• Ghassem Damavandian,QAI managing director and a member of the firm’s board, has “likely facilitated” the supply of UAVs to Iranian military services and trained Russian personnel on their use, OFAC said.
  • Hamidreza Sharifi-Tehrani, a primary member of QAI’s board, has “undoubtedly been involved” in the supply of UAVs and related equipment to Iranian military services, OFAC said, pointing to his travel to “international conferences related to UAVs.”
  • Fellow board members Reza Khaki, Majid Reza Niyazi-Angili, and Vali Arlanizadeh.
  • AIO director Nader Khoon Siavash oversees Iran’s ballistic missile programs. In his role as AIO Director, OFAC said Siavash oversees AIO’s ballistic missile production and testing, and he deals with international suppliers. AIO was sanctioned under EO 13382 on June 28, 2005. OFAC said Iran’s central bank has siphoned millions in discounted foreign currency “ostensibly earmarked for importers of essential goods to AIO, underscoring the regime’s prioritization of its missile programs at the expense of its own citizens.”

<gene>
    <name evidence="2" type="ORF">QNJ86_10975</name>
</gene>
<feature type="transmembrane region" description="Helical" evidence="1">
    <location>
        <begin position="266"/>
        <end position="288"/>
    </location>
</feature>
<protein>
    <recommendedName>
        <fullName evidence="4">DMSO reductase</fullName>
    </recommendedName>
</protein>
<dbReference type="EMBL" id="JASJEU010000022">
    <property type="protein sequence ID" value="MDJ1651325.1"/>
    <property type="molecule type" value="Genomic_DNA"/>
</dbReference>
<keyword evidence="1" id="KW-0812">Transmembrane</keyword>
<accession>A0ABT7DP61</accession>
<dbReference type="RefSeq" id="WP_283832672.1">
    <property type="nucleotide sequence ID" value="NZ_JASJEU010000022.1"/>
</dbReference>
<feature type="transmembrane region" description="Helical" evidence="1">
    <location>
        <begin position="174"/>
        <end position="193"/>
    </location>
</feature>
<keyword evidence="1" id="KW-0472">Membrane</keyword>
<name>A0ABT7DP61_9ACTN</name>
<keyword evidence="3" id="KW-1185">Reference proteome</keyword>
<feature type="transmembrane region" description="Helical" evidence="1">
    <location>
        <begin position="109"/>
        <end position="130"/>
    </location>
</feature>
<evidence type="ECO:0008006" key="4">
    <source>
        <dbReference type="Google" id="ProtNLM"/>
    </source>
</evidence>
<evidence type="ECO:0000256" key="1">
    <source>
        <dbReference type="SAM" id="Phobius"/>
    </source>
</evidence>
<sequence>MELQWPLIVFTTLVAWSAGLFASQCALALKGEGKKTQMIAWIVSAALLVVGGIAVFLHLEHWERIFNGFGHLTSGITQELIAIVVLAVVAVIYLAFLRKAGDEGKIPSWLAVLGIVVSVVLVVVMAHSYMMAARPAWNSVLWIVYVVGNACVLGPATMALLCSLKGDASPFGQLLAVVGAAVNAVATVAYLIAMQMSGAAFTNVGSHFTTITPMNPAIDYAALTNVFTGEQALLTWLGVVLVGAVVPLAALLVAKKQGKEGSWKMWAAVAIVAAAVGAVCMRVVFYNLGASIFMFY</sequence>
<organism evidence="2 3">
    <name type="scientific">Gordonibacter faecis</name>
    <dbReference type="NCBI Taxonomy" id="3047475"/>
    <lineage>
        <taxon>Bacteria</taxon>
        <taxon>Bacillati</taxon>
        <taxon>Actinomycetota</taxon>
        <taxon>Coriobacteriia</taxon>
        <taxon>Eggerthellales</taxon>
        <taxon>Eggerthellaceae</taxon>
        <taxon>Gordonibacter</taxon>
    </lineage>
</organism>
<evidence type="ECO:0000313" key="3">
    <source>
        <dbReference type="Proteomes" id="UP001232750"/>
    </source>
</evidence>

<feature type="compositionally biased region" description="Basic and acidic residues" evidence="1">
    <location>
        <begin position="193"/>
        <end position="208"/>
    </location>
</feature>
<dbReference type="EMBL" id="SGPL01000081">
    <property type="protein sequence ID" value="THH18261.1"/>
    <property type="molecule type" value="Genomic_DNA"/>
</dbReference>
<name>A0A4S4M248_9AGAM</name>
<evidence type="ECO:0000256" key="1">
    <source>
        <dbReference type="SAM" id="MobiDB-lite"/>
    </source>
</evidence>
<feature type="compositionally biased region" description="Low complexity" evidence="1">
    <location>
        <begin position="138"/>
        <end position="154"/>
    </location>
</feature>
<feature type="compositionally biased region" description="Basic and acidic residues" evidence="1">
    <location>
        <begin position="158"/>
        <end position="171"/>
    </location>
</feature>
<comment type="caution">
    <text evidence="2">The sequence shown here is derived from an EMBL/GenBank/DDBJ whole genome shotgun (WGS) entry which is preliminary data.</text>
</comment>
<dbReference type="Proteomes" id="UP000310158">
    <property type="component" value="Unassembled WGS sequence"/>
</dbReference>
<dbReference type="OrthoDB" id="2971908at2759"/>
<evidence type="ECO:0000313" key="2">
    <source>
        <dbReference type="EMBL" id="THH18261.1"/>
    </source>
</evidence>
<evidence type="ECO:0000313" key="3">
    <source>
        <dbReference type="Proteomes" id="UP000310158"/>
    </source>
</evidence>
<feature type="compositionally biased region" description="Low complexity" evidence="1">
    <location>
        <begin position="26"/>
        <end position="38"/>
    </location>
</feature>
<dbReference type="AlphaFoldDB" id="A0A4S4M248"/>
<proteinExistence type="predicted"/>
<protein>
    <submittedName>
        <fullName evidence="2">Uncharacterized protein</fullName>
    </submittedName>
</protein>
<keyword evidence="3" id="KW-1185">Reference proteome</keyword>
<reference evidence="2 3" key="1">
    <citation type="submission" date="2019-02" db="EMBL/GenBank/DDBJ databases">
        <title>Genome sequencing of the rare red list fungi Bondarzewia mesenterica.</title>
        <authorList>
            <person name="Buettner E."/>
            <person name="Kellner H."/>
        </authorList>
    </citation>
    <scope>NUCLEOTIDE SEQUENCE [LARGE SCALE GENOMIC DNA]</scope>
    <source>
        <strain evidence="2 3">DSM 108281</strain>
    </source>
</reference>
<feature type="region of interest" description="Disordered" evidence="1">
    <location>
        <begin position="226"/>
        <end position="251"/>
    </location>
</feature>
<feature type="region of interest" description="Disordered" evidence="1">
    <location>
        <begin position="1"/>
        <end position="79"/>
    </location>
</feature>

EU, UK and Canada Add to their Designation Lists

In October, EU member states and the UK agreed on fresh sanctions against three individuals and one entity for supplying Iranian drones. Both cited Russia’s and Iran’s violation of UN Security Council Resolution 2231.

The individuals are major general Mohamad Bagheri, chief of staff of the Iranian armed forces, general Sayed Hojatollah Qureishi, the head of the supply, research and industrial affairs division at Iran’s ministry of defense and armed forces logistics, and brigadier general Saeed Aghajani, the UAV IRGC aerospace force command chief. The entity is Shahed Aviation Industries, which designs and develops kamikaze drones.

The UK Foreign, Commonwealth & Development Office said that open-source evidence had shown Russia’s defense company and drone producer Kronshtadt “struggles to maintain production” since being sanctioned in March 2022. The EU said it has proof that Iran sold drones to Russia since the war began last February.